Today is a cold snowy day. Coming back from work driving in the snow makes me want to sit near the fireplace eating some vadas or pakodas. Here is a recipe for masala vada. They hit all the right spots – hot, deep fried, spicy and crispy! Have it with a cup of tea or coffee or any drink of your choice.

Masala vadai/Vada is a popular (and one of my favourite) snack from South India. It is another easy to make snack is a great potluck food or an appetizer. You could serve this with coconut chutney or coriander chutney or eat it by itself.

Masala vadai brings back memories of traveling in a train anywhere in the South, where hawkers come selling hot vadais at every station. The smell of the vadai reaches you even before you can see the hawker, serving you the vadas on newspaper. These made long train journeys fun, eating different hot deep fried snacks depending on the region and station, every station famous for certain snacks. When I moved to Sweden, we would eat falafels which were the closest we could get to masala vadais.

Try it and let me know what you think. This recipe makes around 15 vadais.


1 cup channa dal

1 red chilli

1-2 green chilli

1-inch ginger

2 onions, chopped finely

8 – 10 curry leaves

2 tbsp chopped cilantro/ coriander leaves

salt to taste

oil for frying


Wash and rinse channa dal

Soak in water for 2 hours (to hasten the process soak in hot water for an hour)

Drain and set aside 2 tbsp channa dal

Grind the rest of the dal coarsely, with chillies, ginger and curry leaves.

Transfer to a bowl, add the rest of the channa dal, onions, cilantro and salt and mix well.

Heat oil.

Flatten a ball of the mixture, and slide it into the hot oil. Fry them for a few minutes till it is golden brown, then turn around and fry.

Once golden and crisp, remove with slotted spoon and remove excess oil on a paper towel.

Serve with chutney or by itself.

Cinnamon Coffee Crumb Coffee Cake

I have my usual quick dessert recipes which I make often. But at times, I get bored of making the same. This is a new recipe which had some raving reviews from my friends. This recipe has been adapted from Trisha Yearwood’s recipe on Food Network. Though there is quite a large amount of coffee added, the distinct taste is of cinnamon with an after taste of coffee. You could reduce the cinnamon by half if you do not like the taste of cinnamon. This cake was really soft almost like a sponge cake. I made a yogurt honey sauce to go with it, but it was good without the sauce too.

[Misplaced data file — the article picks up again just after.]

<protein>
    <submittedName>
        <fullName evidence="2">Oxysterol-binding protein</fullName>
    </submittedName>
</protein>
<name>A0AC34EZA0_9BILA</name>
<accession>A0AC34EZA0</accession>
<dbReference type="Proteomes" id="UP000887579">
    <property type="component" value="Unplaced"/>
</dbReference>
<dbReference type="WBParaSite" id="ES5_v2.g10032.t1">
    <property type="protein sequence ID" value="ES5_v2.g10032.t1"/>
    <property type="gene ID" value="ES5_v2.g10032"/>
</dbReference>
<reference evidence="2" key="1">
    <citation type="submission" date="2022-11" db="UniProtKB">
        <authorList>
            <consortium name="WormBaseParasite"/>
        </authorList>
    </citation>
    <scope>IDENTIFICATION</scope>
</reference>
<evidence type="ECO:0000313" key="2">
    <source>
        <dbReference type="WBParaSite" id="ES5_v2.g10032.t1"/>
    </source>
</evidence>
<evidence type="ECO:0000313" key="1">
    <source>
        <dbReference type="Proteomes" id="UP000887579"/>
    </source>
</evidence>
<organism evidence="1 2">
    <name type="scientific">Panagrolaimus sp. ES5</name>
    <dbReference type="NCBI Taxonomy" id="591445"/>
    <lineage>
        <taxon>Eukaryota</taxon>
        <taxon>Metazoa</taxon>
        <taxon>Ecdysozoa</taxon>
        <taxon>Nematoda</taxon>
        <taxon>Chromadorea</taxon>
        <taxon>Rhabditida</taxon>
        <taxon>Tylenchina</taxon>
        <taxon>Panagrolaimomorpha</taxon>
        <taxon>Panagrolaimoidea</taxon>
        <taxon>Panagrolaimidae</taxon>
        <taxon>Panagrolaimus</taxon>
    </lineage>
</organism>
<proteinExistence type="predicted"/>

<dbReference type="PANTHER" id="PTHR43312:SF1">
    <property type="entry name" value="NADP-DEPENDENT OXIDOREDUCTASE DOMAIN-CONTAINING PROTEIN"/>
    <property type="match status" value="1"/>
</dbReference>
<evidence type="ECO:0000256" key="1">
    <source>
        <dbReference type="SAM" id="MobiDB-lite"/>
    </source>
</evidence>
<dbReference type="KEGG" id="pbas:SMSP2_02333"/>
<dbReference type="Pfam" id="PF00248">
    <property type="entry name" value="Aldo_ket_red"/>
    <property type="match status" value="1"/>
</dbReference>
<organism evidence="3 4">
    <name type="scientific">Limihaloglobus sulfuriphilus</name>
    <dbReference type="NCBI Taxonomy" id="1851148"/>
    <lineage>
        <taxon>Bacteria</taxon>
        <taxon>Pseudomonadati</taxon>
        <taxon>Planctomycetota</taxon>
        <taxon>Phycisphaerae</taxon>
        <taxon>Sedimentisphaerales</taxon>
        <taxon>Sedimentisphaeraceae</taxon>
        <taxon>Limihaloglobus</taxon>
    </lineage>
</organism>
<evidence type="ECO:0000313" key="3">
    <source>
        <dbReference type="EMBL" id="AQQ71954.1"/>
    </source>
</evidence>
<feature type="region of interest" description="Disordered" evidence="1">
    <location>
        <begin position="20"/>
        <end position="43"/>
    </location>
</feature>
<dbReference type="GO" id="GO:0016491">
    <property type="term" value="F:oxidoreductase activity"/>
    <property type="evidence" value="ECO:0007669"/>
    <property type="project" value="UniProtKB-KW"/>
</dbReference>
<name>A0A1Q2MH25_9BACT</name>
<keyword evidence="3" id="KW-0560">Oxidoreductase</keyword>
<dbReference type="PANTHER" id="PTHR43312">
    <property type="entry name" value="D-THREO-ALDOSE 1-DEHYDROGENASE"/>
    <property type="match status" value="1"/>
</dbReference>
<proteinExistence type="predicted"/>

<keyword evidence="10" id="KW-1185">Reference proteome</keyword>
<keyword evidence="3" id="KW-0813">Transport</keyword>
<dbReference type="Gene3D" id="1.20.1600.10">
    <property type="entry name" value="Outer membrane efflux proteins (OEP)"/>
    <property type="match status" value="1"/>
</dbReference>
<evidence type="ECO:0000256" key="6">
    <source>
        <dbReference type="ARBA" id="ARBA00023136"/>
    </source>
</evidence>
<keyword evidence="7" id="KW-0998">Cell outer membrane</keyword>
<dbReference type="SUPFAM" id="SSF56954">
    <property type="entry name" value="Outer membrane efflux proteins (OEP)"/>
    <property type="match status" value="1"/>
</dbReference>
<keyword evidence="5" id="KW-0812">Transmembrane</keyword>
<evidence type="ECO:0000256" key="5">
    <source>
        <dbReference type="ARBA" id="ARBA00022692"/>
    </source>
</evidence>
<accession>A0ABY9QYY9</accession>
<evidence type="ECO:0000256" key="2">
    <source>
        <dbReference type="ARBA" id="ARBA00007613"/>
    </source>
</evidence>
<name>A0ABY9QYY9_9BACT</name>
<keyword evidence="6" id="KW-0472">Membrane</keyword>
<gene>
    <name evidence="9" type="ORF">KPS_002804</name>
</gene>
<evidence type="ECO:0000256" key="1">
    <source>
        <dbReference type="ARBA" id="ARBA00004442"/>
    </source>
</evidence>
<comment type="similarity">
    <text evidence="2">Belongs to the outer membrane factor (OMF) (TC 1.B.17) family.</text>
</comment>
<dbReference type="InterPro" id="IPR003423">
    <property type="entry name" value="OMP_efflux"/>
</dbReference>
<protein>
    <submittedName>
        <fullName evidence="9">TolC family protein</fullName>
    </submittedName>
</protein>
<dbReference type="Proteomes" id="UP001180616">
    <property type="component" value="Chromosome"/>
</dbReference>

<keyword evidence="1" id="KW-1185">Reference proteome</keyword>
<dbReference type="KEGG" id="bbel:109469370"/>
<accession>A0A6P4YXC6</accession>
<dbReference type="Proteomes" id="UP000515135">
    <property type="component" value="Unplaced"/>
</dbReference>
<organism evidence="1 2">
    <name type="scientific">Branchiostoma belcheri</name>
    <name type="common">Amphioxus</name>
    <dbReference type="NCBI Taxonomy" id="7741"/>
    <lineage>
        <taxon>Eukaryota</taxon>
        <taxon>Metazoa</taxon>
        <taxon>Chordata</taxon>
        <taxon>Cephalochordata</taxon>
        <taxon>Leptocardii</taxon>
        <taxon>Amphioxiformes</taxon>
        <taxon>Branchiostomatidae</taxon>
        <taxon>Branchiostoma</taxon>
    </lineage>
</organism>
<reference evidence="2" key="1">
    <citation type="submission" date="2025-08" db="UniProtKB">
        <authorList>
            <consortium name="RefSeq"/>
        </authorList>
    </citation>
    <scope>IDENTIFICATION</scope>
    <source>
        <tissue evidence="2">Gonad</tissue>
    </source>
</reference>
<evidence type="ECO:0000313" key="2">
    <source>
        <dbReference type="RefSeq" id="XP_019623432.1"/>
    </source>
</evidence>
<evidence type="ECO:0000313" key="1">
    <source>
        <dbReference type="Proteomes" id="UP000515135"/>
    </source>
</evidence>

This is a repost. I made this again yesterday and it was delicious.



  • 1 3/4 cup all-purpose flour
  • 1/2 tsp cinnamon powder
  • 1/2 tsp salt
  • 3/4 tsp baking soda
  • 3/4 tsp baking powder
  • 1/4 tsp cardamom powder
  • 1/2 cup strong brewed coffee
  • 1/3 cup sour cream or yogurt
  • 225 grams (1 cup) unsalted butter
  • 2 eggs
  • 1 tsp vanilla extract
  • 1 cup sugar

Coffee Crumb Topping

  • 1/2 cup all-purpose flour (maida)
  • 1/4 cup brown sugar
  • 1/2 tsp cinnamon powder
  • 1/2 tsp instant coffee powder
  • 4 tbsp melted unsalted butter
  • a pinch of salt


  • Preheat oven to 350ºF (180ºC)
  • Prepare a 9 by 9-inch baking pan. Line it with parchment paper and butter it.
  • For the cake: Beat sugar and butter together until light and fluffy. Add eggs and vanilla and beat till well mixed.
  • Sift together the flour, salt, cinnamon, cardamom, baking soda, and baking powder.
  • In a small bowl whisk sour cream (or yogurt) and coffee until smooth.
  • Add sour cream mixture and dry ingredients to the sugar-butter mixture and mix well.
  • Pour the batter into the pan.
  • For the crumb: Mix all ingredients except butter. Add melted butter. Mix.
  • Top the cake batter evenly with the crumb topping
  • Bake for 45 minutes till a skewer comes out clean
  • Cool for 30 minutes before serving
  • Enjoy with a cup of tea or coffee

Yogurt Honey Sauce

  • 1 cup plain yogurt
  • 1 tbsp honey
  • 1/2 tsp vanilla extract
  • a pinch of cinnamon
  • Mix ingredients till smooth and serve with cake.

Vendakkai Pachadi – Okra in a Spicy Tangy Coconut Gravy Why is Okra Slimy and What can you do?- Science in the Kitchen

Reposting this from October 2018.

After a long time, I decided to make Pachadi as a side dish for rice and Molagootal. I looked up a few of my recipe books including Samaythu Par and could not find the recipe. I then looked online and could find variations but not what I wanted. So I called my parents to get the recipe. This I assume is the Palakkad version of the dish.

Okra is also called Lady’s finger in some parts.

You could prepare the same dish with eggplant or white pumpkin too.

Why is okra slimy? Here is some science behind it!

I came across an article on NPR that talked about okra and then visited the blog, botanist in the kitchen. Here is the explanation as to why okras are slimy. Okra is slimy because of a water-soluble mucilage. It is an adaptation to retain moisture and store water in hot ares where they grow. Though there is no information as to why exactly it is slimy, there is enough information as to how to remove the slime while cooking.

In India, our mothers and grandmothers have been using acid to remove the slime. Tamarind is used in the south, but sometimes yogurt or lemon juice is added, depending on the recipe. The viscosity (the measure of a fluid’s resistance to flow, in this case, the thick, sticky, semifluid consistency) reduces at high heat around 90ºC. Then even when it is cooled, the mucilage does not return. Another popular way in India and Africa is to add an acid. Viscosity is at its peak at a neutral or alkaline pH, by adding an acid the mucilage becomes acidic and the viscosity reduces.